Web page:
02 Aug 2018
By Alex Lalak
Many children have starry-eyed dreams about what they want to be when they grow up, but Melbourne-born and internationally renowned opera singer Danielle de Niese always had a crystal clear idea of where she was headed.
“I knew at the age of eight that I wanted to be an opera singer,” she says. “It felt very special to me, very organic and natural. I had an affinity with it that made me want to continue.”
To say she was an early starter would be putting it mildly. After commencing singing and dancing lessons at six, de Niese made her mark a few years later aged nine when she was declared the ‘Talent Discovery of the Year’ on popular Australian television show Young Talent Time for performing a medley of Whitney Houston songs. It was a huge achievement for someone so young, and her first step towards a professional calling.
“I was bitten very early by the performing bug,” she says, crediting Australia with launching her career.
The path to success
After deciding to focus her attention on classical music, she was eager to develop her skills and followed her Young Talent Time success with more lessons, plus participation in a range of Australian musicals and theatre productions, as well as adult classical singing competitions and eisteddfods where she regularly came out on top against performers years older than her.
It was a rigorous education and she insists that it wouldn’t have been possible without the unwavering support of her parents, who moved to Australia from Sri Lanka before she was born.
“I was lucky because I always had my mum guiding me through and helping me,” de Niese says. “She did singing lessons herself and she’s the most musical person I know. From her, I learned the difference between just singing music from a page and actually interpreting music and making it your own.”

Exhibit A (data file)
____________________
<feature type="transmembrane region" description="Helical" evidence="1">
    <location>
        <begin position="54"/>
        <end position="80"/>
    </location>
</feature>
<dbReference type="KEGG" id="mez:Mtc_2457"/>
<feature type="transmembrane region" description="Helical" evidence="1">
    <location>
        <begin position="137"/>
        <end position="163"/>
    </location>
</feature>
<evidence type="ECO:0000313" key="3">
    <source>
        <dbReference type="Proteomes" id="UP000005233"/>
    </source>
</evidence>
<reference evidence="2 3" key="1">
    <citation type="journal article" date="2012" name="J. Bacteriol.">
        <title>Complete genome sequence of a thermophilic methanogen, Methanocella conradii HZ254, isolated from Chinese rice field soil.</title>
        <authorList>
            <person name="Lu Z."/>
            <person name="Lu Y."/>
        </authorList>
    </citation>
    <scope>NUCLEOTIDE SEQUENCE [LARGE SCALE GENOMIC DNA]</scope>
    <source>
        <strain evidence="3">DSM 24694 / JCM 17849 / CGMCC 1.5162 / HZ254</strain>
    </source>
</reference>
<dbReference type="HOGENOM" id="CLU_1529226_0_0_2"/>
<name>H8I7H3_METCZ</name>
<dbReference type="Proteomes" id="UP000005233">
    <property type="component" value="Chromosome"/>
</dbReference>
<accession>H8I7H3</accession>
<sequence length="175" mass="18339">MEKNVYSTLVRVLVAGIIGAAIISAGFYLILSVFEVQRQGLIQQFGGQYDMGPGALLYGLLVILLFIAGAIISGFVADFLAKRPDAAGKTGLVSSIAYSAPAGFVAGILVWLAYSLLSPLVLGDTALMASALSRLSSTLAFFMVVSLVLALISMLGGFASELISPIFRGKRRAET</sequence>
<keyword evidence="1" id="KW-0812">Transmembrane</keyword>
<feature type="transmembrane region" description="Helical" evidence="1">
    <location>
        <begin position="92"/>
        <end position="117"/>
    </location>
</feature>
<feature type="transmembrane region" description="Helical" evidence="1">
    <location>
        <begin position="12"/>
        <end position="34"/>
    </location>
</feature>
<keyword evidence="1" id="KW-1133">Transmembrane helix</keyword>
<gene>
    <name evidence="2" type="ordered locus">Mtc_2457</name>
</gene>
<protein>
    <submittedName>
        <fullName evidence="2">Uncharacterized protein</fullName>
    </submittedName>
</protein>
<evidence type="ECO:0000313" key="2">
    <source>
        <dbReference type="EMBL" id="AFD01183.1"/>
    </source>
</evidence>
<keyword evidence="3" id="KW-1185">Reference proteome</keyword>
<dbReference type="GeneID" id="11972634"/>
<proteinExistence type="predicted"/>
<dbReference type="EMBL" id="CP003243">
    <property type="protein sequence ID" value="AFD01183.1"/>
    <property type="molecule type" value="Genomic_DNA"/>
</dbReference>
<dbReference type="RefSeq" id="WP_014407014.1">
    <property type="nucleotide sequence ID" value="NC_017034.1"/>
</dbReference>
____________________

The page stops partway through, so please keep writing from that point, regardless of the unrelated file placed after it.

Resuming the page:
After moving with her family to Los Angeles, where she hosted a television show and won an Emmy Award at just 16, she became the youngest performer ever to join the Metropolitan Opera’s prestigious Lindemann Young Artist Development Program at 18. Her debut with the company in The Marriage of Figaro followed a year later and the rest, as they say, is history.
Yet, despite her meteoric rise, de Niese insists that she never felt pressure to break barriers in her career.
“I was thrilled by it all but I also saw it as an opportunity to take my time,” she says. “I didn’t want to go through my career trying to be the ‘youngest’ at everything because I had so much of that as a child. I preferred to think that, because I started younger, I had more time on my hands to take the right steps and not make bad decisions that could cost me my voice.”
A brilliant career
Her steady approach has paid off, and she is now considered one of the brightest stars on the opera scene today, in hot demand by all of the world’s leading companies including the Glyndebourne Festival Opera, where her husband is Executive Chairman. In addition to being mother to their two-year-old son Bacchus, she has also been busy beyond the stage and recorded six albums, performed with LL Cool J at Carnegie Hall, appeared in the Ridley Scott film Hannibal, and is a patron of various charities.
It’s a lot to juggle but de Niese says she manages the load, and keeps her career on the right path, by working closely with mentors that include her mother, her current singing teacher and vocal coach in the UK Gerald Martin Moore, and opera legend Dame Kiri Te Kanawa.
“It’s a dream come true because she was my idol as a child,” she says. “To have the chance to study in an intimate voice lesson atmosphere with someone you admire like that is unreal, she’s just amazing. She’s an incredible technician of sound and technique and beauty, and someone I can always turn to.”
All of these experiences were undeniably thrilling, but de Niese’s true dream was to return to Australia and perform for her home audience once again. In 2018, she finally had her chance when she made her Sydney Opera House debut in the title role of Opera Australia’s The Merry Widow.
“It was an absolutely stunning experience and I couldn’t have asked for a better homecoming,” de Niese says. “All of my dreams were born in Australia and my whole journey started there. When you go away and come back you can only dream of being welcomed like that. It makes me quite emotional just thinking about it.”
The production, directed by Graeme Murphy, broke box office records and was a triumph in every way, and the experience has left de Niese eagerly anticipating her next opportunity to perform in Australia once again.
“I was so thrilled with the production,” she says. “I can’t wait to go back. It will always and forever be one of the highlights of my career.”
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